Media was allowed into an overcrowded Customs and Border Protection facility in Donna, Texas, on Tuesday, where thousands of migrants are being kept in cramped “pods” where they sleep on mats on the floor.
The pandemic capacity of the south Texas intake facility is 250 people, but on Tuesday, there were 4,100 people being held there. Over 3,400 of them were children, with the youngest being four months old.
“The smugglers just drop them off” near the border, Deputy Border Chief Raul Ortiz said of the families and children.
Officials from CBP walked a news crew through a series of the 3,200 square foot pods where the unaccompanied minors sleep. Under Centers for Disease Control and Prevention guidelines, each should only hold 32 kids. The three reviewed by the media had 516, 576 and 615 kids per pod.
Some were being kept in an area that was supposed to be an indoor play space, but was converted to a sleep area when it went over capacity.
Officials said the migrants get three hot meals a day and two snack times.
Some of the children waved to the cameras as reporters went by. One girl was seen wiping tears from her eyes.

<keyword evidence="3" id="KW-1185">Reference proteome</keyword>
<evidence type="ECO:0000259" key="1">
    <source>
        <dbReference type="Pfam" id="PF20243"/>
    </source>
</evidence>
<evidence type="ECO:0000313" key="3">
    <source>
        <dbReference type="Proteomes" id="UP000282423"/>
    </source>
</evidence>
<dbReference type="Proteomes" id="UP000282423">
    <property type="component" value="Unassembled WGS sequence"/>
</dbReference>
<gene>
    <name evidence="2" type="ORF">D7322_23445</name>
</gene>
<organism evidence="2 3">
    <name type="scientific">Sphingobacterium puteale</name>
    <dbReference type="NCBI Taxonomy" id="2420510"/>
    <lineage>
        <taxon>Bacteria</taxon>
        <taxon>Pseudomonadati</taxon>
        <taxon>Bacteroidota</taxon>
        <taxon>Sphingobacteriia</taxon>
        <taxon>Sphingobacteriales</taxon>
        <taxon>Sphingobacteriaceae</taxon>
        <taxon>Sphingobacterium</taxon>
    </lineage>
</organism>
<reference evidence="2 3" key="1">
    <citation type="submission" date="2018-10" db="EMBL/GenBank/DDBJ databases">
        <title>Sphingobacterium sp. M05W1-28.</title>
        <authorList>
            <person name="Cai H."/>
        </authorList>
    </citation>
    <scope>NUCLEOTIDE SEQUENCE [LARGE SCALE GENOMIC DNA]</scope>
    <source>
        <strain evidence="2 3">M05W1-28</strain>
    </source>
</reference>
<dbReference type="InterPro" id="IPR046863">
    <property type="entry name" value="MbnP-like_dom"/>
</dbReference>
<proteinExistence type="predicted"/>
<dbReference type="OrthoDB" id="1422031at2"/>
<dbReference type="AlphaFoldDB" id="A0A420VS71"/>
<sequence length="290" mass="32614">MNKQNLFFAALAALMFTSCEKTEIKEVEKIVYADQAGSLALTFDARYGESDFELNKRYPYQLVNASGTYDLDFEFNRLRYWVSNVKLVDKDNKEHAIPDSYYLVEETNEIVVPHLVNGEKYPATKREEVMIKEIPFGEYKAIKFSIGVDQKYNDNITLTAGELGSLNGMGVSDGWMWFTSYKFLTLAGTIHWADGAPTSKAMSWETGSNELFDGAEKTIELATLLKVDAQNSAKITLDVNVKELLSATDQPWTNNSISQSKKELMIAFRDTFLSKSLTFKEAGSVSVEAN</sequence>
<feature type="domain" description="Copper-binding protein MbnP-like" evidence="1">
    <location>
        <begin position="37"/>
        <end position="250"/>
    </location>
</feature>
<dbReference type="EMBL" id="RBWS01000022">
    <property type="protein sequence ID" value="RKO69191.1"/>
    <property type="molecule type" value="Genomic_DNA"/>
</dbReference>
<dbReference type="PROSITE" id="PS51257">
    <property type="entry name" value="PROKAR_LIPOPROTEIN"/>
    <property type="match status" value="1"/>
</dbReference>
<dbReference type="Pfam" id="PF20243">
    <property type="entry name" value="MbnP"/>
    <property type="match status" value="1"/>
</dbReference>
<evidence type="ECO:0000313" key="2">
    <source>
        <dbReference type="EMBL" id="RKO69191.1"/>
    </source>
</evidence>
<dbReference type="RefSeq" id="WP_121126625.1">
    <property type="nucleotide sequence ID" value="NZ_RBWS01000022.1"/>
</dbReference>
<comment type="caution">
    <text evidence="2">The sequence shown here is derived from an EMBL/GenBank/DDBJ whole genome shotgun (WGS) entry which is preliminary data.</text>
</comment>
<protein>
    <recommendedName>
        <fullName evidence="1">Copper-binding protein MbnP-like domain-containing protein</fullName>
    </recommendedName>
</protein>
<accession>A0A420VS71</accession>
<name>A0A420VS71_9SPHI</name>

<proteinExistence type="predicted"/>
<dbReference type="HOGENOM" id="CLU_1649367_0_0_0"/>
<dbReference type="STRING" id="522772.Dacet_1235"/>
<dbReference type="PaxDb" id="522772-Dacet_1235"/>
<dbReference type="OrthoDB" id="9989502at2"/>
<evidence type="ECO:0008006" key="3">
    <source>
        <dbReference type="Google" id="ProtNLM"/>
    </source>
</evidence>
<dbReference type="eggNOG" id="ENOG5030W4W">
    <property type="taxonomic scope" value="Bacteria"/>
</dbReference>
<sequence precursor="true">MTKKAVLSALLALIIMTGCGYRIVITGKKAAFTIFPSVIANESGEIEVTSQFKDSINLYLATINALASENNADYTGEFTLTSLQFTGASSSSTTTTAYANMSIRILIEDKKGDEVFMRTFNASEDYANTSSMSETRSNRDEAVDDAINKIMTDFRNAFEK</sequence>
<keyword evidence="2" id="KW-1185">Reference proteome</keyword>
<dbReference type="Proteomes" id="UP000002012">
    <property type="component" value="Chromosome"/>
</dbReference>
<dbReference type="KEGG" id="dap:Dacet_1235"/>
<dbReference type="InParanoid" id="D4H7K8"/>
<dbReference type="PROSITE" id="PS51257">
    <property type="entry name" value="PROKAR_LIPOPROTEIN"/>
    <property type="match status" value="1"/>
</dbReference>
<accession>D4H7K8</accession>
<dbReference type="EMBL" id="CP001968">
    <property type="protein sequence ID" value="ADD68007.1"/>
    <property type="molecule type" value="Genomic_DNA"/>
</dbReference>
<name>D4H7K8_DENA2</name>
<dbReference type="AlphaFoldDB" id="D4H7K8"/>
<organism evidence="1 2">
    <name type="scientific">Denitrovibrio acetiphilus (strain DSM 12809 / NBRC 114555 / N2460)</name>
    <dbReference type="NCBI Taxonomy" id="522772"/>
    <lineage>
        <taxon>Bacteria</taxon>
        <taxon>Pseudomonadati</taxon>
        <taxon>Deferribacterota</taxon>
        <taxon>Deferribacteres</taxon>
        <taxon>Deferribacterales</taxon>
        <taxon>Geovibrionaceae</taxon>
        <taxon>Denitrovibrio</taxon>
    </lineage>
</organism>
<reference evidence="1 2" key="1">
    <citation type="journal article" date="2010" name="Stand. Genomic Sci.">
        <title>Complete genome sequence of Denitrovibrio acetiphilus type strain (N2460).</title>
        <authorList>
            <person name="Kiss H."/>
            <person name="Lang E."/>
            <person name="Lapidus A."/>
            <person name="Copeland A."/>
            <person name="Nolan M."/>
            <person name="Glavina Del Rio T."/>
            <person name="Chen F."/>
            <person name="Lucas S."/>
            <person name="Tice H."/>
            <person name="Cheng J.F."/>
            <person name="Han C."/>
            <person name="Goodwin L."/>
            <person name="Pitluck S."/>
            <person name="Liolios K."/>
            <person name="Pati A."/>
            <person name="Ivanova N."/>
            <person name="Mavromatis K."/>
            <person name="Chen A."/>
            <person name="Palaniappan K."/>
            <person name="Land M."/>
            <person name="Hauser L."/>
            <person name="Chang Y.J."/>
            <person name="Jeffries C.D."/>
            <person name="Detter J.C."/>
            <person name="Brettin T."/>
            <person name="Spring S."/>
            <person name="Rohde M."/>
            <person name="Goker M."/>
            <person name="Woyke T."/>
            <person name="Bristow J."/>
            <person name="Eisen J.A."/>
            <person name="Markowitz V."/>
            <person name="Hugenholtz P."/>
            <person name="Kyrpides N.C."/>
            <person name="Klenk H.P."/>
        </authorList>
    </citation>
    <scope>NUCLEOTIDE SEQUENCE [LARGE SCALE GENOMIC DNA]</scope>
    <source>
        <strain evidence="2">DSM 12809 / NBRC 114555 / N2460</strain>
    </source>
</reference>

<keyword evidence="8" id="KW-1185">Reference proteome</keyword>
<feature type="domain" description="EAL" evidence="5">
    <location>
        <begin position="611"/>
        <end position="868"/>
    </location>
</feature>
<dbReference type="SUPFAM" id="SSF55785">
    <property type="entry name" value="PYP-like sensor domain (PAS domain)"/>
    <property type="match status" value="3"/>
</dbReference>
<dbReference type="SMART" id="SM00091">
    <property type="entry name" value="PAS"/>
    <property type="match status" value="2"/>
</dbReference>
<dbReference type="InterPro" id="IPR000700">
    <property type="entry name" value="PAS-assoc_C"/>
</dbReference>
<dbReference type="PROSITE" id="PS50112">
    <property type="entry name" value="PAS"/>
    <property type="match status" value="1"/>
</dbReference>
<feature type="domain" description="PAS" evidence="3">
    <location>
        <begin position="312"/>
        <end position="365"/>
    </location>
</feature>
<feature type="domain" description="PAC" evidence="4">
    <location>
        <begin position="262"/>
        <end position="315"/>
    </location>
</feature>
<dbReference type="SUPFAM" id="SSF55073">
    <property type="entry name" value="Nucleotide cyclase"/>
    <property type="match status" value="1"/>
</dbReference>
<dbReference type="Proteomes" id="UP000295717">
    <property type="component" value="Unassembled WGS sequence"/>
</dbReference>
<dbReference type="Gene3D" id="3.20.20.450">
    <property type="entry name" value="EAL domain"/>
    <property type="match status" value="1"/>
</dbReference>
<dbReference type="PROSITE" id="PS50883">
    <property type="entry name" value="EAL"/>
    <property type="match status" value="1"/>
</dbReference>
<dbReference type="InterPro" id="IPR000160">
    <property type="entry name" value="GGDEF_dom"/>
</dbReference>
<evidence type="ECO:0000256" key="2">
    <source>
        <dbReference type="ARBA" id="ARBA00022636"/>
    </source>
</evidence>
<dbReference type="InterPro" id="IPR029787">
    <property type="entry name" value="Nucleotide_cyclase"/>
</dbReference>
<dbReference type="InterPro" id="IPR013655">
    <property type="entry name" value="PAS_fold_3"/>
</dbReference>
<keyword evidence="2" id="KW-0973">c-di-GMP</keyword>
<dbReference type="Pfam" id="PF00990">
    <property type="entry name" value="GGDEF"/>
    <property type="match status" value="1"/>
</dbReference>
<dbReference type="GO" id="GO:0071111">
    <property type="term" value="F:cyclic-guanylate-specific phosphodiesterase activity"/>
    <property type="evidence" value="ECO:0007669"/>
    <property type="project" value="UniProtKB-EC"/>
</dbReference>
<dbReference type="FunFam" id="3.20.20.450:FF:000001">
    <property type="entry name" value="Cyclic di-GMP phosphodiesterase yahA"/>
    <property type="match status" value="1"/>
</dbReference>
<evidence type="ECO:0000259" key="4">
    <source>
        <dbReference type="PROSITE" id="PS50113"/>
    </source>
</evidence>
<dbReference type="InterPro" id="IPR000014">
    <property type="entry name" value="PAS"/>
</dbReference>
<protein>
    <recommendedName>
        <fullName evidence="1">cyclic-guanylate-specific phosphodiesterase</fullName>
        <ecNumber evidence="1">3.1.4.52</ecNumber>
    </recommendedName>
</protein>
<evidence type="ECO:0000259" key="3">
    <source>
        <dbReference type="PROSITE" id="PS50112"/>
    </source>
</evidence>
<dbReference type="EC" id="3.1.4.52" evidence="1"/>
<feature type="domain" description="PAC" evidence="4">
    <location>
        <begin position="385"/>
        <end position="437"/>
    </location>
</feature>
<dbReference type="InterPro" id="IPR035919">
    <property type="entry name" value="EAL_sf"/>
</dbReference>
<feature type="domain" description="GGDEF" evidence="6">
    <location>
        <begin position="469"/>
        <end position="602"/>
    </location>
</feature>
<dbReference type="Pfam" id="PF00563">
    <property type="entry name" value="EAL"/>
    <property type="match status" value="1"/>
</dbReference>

More than 2000 migrants at the facility have been there for over the legal limit of 72 hours, and at least 39 unaccompanied migrant children have been in the facility for more than 15 days.
“Our facilities were never designed to hold people for more than a couple of days,” Ortiz said, adding if he could deliver one message to the migrants heading to the border, it would be, “Don’t come right now.”
The U.S. Border Patrol has encountered an average of 5,000 undocumented immigrants per day over the past 30 days, a senior Border Patrol official told reporters last week.
In May 2019, more than 144,000 undocumented immigrants were encountered by the Border Patrol, marking a 12-year high. March is likely to surpass that, reaching 150,000 crossings.
Many of those immigrants are still being turned back into Mexico under an authority from the CDC enacted to combat the spread of Covid-19, but unaccompanied children and some migrant families are staying in the U.S..
Oscar Escamilla, the acting executive officer for Border Patrol’s Rio Grande Valley operations, said he was concerned the situation in Donna could become commonplace if the CDC policy is revoked in the near future.
“If on April 21, they do not renew title 42, you can expect every single facility on the southwest border will be just like this,” Escamilla said.
While Democratic and Republican lawmakers have visited Donna in recent weeks and complained about the cramped conditions there, the Biden administration had kept reporters out of the facility until Tuesday. President Joe Biden told reporters last week that he would “commit to transparency” after his administration restored immigration infrastructure that was dismantled by the Trump administration, but did not provide a timeline for doing so.